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Fitch Founder Speaks Out

By The Drum | Administrator

February 25, 2004 | 6 min read

Rodney Fitch

Thirty-something years ago, when the world was very different, I founded Fitch; an event that passed unnoticed. At the same time, on the other side of the Atlantic, the great US historian JK Galbraith gave a lecture that did not go unnoticed and now, with all due humility, I have borrowed the title of JK’s feature for this talk.

“To my Scottish friends in an affluent but worried society – greetings: you have every reason to be concerned but not downhearted.” Galbraith’s lecture, given 30 years ago, welcomed his fellow Americans to the then novel concept of affluent society. Thirty years on, that same affluence has become commonplace, presenting the design profession with huge opportunities and a completely different landscape in which to do our work and address our respective audiences.

As I sat down to think about this talk at 35,000 feet, somewhere over the China sea, I was reading an essay concerning the rise and fall of the Roman Empire, which concluded that the collapse of that Empire arose from a corruption of its social and cultural fabric and the breakdown of city life. Paradoxically, this collapse was accompanied by an unprecedented design activity in the form of ever more grandiose buildings and interiors, public works and grand private dwellings – sound familiar?

The business of design, like Nero in Rome, is rushing through our society’s arteries – design is everywhere – in our magazines, our TV programmes – everywhere. Design has replaced the dialogue in cinemas. Even something as prosaic as the Lottery becomes each week a design event. Yet it seems to me that much of the argument about the efficacy of design has degenerated into an in-speak owned by privileged designers, and a cottage industry of writers and critics about the efficacy of this or that style, rather than exploring the role of the designer as spiritual leader and raiser-up of popular taste.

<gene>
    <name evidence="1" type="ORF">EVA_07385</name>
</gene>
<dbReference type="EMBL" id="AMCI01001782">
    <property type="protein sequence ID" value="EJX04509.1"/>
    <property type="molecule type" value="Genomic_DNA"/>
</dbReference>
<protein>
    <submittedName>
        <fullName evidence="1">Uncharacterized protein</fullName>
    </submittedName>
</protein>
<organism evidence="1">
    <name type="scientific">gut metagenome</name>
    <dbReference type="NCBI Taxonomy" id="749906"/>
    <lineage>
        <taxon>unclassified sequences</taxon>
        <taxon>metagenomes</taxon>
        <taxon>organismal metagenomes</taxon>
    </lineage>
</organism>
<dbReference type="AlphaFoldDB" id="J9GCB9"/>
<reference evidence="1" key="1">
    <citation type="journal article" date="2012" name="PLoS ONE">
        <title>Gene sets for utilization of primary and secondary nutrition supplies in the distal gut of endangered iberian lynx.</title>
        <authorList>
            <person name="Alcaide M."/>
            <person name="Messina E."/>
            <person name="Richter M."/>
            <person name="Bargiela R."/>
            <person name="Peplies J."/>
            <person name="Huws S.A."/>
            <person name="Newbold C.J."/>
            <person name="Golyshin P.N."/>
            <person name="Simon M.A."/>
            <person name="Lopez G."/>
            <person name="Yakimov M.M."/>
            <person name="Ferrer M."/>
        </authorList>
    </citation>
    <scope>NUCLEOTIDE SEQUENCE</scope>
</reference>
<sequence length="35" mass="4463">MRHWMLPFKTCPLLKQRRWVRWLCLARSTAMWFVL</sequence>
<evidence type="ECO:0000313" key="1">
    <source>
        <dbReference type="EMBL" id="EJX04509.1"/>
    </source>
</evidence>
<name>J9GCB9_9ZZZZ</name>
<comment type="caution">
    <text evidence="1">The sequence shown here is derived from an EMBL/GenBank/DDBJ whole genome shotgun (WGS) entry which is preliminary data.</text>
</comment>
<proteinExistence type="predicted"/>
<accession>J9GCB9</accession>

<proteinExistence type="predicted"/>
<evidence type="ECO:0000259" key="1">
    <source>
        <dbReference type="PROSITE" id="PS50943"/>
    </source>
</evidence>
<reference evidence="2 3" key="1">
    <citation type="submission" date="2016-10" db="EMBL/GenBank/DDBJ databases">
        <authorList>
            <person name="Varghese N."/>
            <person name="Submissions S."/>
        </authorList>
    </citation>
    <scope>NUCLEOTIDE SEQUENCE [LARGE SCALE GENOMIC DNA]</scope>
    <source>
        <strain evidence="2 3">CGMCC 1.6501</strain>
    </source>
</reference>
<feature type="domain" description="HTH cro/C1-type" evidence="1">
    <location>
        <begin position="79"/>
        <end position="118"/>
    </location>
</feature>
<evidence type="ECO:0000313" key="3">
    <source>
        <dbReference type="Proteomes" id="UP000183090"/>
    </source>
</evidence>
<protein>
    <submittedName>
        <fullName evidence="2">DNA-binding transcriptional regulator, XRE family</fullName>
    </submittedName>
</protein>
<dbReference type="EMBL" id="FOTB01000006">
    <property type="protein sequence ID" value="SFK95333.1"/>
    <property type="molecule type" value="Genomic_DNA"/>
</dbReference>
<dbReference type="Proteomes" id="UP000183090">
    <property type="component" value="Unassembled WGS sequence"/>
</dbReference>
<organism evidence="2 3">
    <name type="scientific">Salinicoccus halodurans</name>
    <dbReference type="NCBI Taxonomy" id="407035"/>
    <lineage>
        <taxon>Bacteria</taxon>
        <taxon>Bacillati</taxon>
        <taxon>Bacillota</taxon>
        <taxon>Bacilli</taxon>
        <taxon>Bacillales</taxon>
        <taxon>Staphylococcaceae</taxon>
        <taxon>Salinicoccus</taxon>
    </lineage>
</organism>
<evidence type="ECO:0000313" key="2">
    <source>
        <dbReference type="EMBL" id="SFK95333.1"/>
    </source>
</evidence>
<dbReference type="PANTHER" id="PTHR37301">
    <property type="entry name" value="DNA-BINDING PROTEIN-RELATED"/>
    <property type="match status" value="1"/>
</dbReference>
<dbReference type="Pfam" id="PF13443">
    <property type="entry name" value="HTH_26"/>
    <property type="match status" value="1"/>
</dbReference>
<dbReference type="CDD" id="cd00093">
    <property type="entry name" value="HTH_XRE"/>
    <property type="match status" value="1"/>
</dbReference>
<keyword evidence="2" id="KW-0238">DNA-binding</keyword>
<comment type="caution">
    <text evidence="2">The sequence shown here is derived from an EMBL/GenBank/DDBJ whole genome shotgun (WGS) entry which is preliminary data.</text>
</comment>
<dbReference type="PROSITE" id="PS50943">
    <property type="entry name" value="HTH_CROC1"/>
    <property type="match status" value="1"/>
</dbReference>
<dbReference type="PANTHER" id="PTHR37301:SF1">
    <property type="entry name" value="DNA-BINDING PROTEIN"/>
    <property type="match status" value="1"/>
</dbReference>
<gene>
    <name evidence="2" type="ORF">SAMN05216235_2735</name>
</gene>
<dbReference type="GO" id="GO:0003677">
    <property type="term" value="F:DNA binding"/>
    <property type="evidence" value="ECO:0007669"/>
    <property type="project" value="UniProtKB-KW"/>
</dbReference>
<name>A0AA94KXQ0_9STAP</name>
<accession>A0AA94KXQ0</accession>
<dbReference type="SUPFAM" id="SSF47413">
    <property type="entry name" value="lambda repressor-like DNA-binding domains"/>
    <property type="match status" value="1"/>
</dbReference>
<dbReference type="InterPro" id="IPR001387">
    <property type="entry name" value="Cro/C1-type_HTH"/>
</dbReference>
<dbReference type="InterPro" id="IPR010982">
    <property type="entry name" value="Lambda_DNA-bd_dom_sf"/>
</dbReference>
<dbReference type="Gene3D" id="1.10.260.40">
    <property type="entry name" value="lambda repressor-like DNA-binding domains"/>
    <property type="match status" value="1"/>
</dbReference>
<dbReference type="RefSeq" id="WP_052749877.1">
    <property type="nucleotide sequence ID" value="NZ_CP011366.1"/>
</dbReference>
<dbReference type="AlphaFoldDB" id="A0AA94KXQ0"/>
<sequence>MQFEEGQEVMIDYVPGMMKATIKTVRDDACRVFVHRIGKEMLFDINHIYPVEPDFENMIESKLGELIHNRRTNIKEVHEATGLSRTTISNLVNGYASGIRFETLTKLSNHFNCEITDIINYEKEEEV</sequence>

The argument, by a reductive process, is about whether the Scottish Parliament building is Scottish enough and overlooks the fact that half a mile away buildings are to be found that would not disgrace a dark night in Chechnya.

If we look around at our collective design activity and its impact for good or bad in the cultural framework in which our national way of life sits and in which Britain Plc has a vested interest, it helps to remind us who our real designers are and draws into sharp focus both the privilege and the obligation of a designer. For our contribution to the creation and the upkeep of social spirits and toward the provision of at least some of the ingredients that make a meaningful and happy life is a virtual calling and a heady and uplifting responsibility.